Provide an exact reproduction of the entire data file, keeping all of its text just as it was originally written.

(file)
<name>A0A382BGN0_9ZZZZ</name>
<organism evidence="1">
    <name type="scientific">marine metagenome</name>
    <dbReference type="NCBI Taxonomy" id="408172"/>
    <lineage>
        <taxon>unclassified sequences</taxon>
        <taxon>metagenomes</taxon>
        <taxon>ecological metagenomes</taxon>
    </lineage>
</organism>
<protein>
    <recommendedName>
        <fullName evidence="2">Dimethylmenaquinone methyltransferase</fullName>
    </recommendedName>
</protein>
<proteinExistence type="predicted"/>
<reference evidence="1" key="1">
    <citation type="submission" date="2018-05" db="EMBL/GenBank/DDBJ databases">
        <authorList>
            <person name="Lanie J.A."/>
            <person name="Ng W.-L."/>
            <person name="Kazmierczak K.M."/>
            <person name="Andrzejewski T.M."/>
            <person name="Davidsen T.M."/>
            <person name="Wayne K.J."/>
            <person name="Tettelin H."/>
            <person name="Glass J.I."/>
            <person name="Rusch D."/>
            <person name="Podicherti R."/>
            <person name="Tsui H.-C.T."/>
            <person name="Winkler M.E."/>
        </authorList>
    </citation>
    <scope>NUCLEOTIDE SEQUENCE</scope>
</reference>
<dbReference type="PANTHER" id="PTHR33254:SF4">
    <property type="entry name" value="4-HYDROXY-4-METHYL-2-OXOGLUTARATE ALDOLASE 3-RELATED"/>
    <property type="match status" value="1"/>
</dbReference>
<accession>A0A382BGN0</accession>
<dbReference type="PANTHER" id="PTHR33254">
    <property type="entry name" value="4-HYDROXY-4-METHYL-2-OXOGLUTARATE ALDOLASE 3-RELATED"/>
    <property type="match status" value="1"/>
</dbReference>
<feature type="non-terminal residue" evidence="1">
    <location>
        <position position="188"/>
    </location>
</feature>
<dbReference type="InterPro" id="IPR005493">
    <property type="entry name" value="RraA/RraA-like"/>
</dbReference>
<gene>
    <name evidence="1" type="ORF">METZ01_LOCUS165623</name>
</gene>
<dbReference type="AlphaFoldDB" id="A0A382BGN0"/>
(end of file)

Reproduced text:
<name>A0A382BGN0_9ZZZZ</name>
<organism evidence="1">
    <name type="scientific">marine metagenome</name>
    <dbReference type="NCBI Taxonomy" id="408172"/>
    <lineage>
        <taxon>unclassified sequences</taxon>
        <taxon>metagenomes</taxon>
        <taxon>ecological metagenomes</taxon>
    </lineage>
</organism>
<protein>
    <recommendedName>
        <fullName evidence="2">Dimethylmenaquinone methyltransferase</fullName>
    </recommendedName>
</protein>
<proteinExistence type="predicted"/>
<reference evidence="1" key="1">
    <citation type="submission" date="2018-05" db="EMBL/GenBank/DDBJ databases">
        <authorList>
            <person name="Lanie J.A."/>
            <person name="Ng W.-L."/>
            <person name="Kazmierczak K.M."/>
            <person name="Andrzejewski T.M."/>
            <person name="Davidsen T.M."/>
            <person name="Wayne K.J."/>
            <person name="Tettelin H."/>
            <person name="Glass J.I."/>
            <person name="Rusch D."/>
            <person name="Podicherti R."/>
            <person name="Tsui H.-C.T."/>
            <person name="Winkler M.E."/>
        </authorList>
    </citation>
    <scope>NUCLEOTIDE SEQUENCE</scope>
</reference>
<dbReference type="PANTHER" id="PTHR33254:SF4">
    <property type="entry name" value="4-HYDROXY-4-METHYL-2-OXOGLUTARATE ALDOLASE 3-RELATED"/>
    <property type="match status" value="1"/>
</dbReference>
<accession>A0A382BGN0</accession>
<dbReference type="PANTHER" id="PTHR33254">
    <property type="entry name" value="4-HYDROXY-4-METHYL-2-OXOGLUTARATE ALDOLASE 3-RELATED"/>
    <property type="match status" value="1"/>
</dbReference>
<feature type="non-terminal residue" evidence="1">
    <location>
        <position position="188"/>
    </location>
</feature>
<dbReference type="InterPro" id="IPR005493">
    <property type="entry name" value="RraA/RraA-like"/>
</dbReference>
<gene>
    <name evidence="1" type="ORF">METZ01_LOCUS165623</name>
</gene>
<dbReference type="AlphaFoldDB" id="A0A382BGN0"/>